‘Home: A Novel’ was written by George Agnew Chamberlain and published by Century Company in 1914. The book is centered on three houses on the top of ‘Red Hill’. A summer guest in New Hartford for many years, Chamberlain modeled the houses (and borrowed a few people, though not the story line) on three houses on the top of Town Hill in New Hartford.
“For such a one Red Hill held locked a message, and the key to the lock was the message itself: “Turn your back on the paralleled rivers and railroads and plunge into the byways that lead to the eternal hills and you will find the world that was and still is.”
Let such a traveler but follow a lane that leads up through willow and elderberry, sassafras, laurel, wild cherry and twining clematis; a lane aligned with slender wood-maples, hickory and mountain-ash and flanked where it gains the open with scattered juniper and oak, and he will come out at last on the scenes of a country’s childhood.
At right angles to the lane, a broad way, cutting the length of the hill, and losing itself in a dip at each end toward the valleys and the new world. The broad way is shaded by one of two trees, the domed maple or the stately elm. At the summit of its rise stands an old church whose green shutters blend with caressing foliage of primeval trees…..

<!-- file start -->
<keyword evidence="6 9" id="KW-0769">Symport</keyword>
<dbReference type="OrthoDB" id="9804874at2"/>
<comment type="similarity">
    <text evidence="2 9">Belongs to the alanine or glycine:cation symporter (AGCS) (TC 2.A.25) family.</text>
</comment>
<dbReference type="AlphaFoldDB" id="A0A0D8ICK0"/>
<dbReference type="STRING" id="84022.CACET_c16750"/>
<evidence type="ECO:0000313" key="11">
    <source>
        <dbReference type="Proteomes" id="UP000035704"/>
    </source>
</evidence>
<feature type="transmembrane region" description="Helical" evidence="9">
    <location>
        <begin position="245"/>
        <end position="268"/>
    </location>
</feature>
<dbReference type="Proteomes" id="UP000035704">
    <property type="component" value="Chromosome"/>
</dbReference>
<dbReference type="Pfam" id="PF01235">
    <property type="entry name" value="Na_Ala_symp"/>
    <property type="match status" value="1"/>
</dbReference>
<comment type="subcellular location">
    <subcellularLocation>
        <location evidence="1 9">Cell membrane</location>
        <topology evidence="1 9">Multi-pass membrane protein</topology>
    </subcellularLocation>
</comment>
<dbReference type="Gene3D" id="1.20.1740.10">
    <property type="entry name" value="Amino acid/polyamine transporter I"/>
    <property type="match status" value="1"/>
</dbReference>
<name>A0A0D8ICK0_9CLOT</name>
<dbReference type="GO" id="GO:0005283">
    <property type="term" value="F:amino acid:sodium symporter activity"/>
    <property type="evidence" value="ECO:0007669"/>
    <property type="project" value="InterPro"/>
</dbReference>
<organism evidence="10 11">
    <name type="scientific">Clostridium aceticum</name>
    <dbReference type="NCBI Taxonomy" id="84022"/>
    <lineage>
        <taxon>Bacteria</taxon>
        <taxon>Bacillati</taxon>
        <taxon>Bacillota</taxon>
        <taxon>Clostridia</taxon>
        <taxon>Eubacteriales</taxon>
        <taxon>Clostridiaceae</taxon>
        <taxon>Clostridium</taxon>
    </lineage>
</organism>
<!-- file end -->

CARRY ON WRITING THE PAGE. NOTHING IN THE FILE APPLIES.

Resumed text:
….Some of these clustered homes live the year round at full swing but the life of some is cut down in winter to a minimum only to spring up afresh in the summer like the new stalk from a treasured bulb. Of such was the little kingdom of Red Hill.”
The three houses on Town Hill have since been joined by many more; the elms are long gone; and there are no more summer homes on the hill. However, the elderberry and sassafras, the cherry, the oak all remain. And at this time of year, as one drives up the hill, the clematis are white veils drifting down through the trees. Timeless? no. Yet, there is an age there, an age that all old New England town centers have, though the road flashes past across the top of the eternal hills.